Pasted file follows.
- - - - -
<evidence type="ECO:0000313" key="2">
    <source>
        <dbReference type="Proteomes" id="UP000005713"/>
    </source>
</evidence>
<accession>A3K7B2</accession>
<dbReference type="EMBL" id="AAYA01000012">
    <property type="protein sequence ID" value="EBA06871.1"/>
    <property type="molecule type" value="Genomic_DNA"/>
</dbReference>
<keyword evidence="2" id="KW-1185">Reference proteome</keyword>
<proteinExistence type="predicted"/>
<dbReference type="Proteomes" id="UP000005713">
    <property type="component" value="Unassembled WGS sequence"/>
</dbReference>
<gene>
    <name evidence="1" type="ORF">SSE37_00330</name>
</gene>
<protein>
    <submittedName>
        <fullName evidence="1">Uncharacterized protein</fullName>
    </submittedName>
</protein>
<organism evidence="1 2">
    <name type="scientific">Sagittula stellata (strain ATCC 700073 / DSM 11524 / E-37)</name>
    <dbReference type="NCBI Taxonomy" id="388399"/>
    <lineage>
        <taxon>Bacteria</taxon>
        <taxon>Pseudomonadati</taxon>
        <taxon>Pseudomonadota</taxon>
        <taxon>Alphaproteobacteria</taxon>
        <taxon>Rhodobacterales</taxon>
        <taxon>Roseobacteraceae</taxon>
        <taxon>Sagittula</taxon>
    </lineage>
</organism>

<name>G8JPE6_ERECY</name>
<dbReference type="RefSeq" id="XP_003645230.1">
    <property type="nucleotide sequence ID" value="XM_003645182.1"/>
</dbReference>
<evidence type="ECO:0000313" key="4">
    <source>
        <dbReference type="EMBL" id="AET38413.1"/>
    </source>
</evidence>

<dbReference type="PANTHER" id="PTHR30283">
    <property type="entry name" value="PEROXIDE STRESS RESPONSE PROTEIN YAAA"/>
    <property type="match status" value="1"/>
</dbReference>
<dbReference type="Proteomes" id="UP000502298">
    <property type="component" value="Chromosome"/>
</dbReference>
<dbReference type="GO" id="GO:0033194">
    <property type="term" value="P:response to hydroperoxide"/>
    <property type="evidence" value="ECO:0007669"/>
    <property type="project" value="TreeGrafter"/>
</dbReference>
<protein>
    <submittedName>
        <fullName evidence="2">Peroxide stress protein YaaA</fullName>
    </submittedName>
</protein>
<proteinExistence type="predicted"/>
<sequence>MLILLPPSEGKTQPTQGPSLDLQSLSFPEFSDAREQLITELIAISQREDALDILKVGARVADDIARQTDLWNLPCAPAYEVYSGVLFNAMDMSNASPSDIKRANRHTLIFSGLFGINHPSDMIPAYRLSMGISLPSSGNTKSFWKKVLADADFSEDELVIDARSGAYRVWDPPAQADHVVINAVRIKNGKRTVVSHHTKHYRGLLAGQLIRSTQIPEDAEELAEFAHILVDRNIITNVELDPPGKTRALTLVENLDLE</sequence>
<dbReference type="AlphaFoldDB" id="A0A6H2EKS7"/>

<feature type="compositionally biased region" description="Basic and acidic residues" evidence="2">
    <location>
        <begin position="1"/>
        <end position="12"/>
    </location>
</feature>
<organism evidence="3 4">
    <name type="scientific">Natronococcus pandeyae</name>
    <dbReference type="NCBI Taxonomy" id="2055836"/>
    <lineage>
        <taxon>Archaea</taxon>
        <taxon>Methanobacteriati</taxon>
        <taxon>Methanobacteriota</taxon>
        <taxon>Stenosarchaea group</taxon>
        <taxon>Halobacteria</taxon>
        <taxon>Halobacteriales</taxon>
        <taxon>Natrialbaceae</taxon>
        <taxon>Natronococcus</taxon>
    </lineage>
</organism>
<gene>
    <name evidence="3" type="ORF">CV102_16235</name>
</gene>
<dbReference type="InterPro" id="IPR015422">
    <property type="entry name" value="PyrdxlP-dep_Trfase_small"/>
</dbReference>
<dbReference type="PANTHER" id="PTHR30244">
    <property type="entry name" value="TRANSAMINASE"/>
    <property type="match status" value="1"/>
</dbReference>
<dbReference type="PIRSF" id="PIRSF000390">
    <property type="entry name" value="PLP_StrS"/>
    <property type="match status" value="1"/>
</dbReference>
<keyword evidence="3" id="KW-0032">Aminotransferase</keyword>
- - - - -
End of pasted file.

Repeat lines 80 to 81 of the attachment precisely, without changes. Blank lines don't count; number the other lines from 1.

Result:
        <taxon>Halobacteria</taxon>
        <taxon>Halobacteriales</taxon>